Hey, Hickok45 here, got some World-War 2 vintage stuff on the table. Hardware, 1911 and a thompson sub machine gun. I believe this one was carried through France and Germany, by two or three different soldiers in World War 2. Took good care of it, didn’t they? Look at that. Beautiful gun, beautiful gun. Haha, actually this is an Auto Ordinance, it’s not an original World War 2 Thompson, but it’s a nice one, isn’t it? Not nearly as pretty as this gun, though.

STEN gun, the British STEN. Beautiful gun, huh? Lookit that wood, look at that walnut grain, is that gorgeous or what? [laughing] Now this is about the British STEN and uh, this is an interesting firearm. We’re gonna take some shots with it, it will fire in semiauto or fully-auto. So. It’s a 9mm. Let’s see if it works, how’s that? I’ll put my ears on, whether it’s shooting fast or shooting slow, it will be loud. So, let’s do that. We have it on the fun switch right now, so let’s just play a little bit! Take a couple of shots at… Hey I see some clay pots! Wonder if I can hit those.

[Auto fire] [laughter]

[Auto fire] [laughter]
Sweet, sweet.

Aw is it empty already? Lookit that! That’s the problem with full-auto, let me grab this other magazine here. Haha. Oh man, I’m gonna take a couple more shots. Pull the bolt back. Alright. We’re in full-auto mode, let’s try a burst here on that propane tank.

[Firing] [laughter]

Even though it’s full auto, you can get by with two or three shots if you want to, or you can get more out!

[much more fire]
[laughter] tried to get away from me!

Okay. oop, slipped the handle off, here somewhere. Let’s go, there we go. pretty cool, pretty cool. So, she’s empty. That is an interesting gun. You might have seen it verses a 55-gallon drum already, and so far we’ve had no issues with it. I think I might’ve pushed the button there on that stock, I don’t know. Very very interesting firearm with, of course, interesting history, because you know it’s all-auto action in world war 2, and even in Korea. Let’s take it over here, maybe we can take it apart and show you a little bit about it. I mean, it’s simple enough to blow up something with one, but I’d like to give you a little bit of information. I’m not an expert on these, but uh, pretty interesting.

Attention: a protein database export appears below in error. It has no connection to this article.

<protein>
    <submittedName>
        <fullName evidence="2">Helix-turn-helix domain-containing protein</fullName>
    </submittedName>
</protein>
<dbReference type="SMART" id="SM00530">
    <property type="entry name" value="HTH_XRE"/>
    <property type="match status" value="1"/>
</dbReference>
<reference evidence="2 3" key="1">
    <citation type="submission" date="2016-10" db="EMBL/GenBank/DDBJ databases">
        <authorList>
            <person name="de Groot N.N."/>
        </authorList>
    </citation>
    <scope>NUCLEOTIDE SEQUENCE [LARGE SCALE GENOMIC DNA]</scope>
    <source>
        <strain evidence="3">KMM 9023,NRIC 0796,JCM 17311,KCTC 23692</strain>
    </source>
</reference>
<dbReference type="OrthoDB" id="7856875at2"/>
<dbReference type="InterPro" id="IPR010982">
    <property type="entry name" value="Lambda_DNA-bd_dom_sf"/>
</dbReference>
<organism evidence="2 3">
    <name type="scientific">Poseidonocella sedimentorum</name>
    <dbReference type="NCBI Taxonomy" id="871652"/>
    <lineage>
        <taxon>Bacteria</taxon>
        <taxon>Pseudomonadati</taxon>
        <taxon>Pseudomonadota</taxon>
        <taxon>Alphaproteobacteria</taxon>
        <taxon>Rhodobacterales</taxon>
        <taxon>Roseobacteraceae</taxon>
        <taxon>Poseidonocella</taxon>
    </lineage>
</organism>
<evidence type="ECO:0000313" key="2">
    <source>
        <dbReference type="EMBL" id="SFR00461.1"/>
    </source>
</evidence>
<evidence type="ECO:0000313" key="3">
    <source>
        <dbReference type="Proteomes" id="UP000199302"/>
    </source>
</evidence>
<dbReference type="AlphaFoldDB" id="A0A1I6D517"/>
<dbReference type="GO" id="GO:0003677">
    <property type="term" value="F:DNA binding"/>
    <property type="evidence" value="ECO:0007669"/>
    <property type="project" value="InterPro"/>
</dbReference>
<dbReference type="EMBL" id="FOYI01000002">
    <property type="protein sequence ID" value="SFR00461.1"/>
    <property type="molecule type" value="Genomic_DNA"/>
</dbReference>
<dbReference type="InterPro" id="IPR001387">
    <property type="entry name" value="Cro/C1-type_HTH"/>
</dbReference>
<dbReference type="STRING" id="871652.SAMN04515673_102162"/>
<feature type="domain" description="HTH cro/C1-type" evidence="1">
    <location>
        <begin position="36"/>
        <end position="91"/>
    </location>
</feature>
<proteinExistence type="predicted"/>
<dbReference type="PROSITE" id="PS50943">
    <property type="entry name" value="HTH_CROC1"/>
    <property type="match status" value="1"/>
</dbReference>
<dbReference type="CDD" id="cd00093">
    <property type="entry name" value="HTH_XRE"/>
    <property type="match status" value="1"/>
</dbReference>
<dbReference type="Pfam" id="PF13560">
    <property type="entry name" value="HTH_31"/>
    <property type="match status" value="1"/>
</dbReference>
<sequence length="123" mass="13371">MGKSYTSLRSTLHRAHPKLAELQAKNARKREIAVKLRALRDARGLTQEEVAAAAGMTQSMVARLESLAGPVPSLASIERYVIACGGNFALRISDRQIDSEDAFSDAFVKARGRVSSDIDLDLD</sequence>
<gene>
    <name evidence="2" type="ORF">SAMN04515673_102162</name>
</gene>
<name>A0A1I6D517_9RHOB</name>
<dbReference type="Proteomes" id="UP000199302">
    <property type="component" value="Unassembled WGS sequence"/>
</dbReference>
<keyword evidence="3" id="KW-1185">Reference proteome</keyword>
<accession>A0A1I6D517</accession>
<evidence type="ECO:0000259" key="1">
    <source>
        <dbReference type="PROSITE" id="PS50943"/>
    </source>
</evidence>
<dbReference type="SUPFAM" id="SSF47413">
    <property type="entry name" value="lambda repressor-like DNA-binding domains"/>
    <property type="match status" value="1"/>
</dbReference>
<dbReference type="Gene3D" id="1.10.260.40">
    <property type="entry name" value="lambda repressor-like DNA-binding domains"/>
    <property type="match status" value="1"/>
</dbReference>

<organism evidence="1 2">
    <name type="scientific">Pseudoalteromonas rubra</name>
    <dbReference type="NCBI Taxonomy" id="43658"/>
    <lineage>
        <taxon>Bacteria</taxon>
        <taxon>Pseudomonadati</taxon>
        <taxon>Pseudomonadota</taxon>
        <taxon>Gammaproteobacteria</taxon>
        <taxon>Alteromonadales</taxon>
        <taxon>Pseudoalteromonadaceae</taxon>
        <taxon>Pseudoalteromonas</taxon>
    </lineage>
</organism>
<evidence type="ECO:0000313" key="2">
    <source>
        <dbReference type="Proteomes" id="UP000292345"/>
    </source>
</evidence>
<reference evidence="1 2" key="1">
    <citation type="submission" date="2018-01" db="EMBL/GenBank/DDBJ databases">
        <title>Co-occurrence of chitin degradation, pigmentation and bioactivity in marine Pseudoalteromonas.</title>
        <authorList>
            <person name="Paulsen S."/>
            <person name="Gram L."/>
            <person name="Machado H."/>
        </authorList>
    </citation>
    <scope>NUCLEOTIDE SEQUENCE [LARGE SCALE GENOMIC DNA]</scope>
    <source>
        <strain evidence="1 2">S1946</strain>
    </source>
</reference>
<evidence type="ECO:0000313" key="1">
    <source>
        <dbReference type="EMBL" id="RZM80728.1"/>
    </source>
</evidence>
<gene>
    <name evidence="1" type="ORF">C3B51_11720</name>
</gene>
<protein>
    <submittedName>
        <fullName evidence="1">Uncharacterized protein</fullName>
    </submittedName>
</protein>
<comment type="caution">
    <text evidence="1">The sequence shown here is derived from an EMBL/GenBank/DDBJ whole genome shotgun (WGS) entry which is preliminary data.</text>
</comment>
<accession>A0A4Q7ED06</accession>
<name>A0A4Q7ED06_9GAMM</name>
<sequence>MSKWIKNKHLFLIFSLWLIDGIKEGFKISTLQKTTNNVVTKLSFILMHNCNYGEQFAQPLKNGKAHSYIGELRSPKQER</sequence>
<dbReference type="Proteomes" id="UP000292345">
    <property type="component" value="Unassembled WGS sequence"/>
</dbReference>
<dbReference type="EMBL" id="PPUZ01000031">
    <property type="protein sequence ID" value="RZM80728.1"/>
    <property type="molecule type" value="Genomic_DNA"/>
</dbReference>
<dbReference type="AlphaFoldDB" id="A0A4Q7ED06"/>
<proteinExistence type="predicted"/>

The British were buying Thompsons-speaking of Thompsons- from us, and of course we entered the war, and the demand was great for those, and then from what I have read, the allies, the British lost a lot of allies, a lot of hardware. Small arms, large arms, and everything at dunkirk, and it just really hard-pressed needed firearms.

And they commissioned the Royal Arms factory over there to come up with something, and to more or less duplicate or replace the Thompson, and this is what they came up with. They needed something simple, something quick to produce, that would work, that’s functional. And the STEN pretty much served that perpose [laughter]. I was just joking, it’s really not that pretty- In a way, it’s a functional –you could consider it pretty, I guess– let’s let you take a look at how it works here.

So you push this button, and you slide the stock down -and that’s what happened over there a minute ago, I don’t know what went on with that- oh and then uh -we are clear, of course- If the bolt is forward, guess what. It’s [laughter] it’s going to probably be empty, because it fires from an open bolt, if you noticed, mkay. So it’s a different design, if you’ve never fired from open bolt. Even if I fired it semi-automatic, when I pull the trigger it shoots from right here, it fires from that configuration, the bolt’s gotta fall forward. So let’s releast the bolt, and let’s take the back out. You just take the handle off, you turn that about a quarter turn, take the spring out with this little cup and everything. How’s that for pretty cool?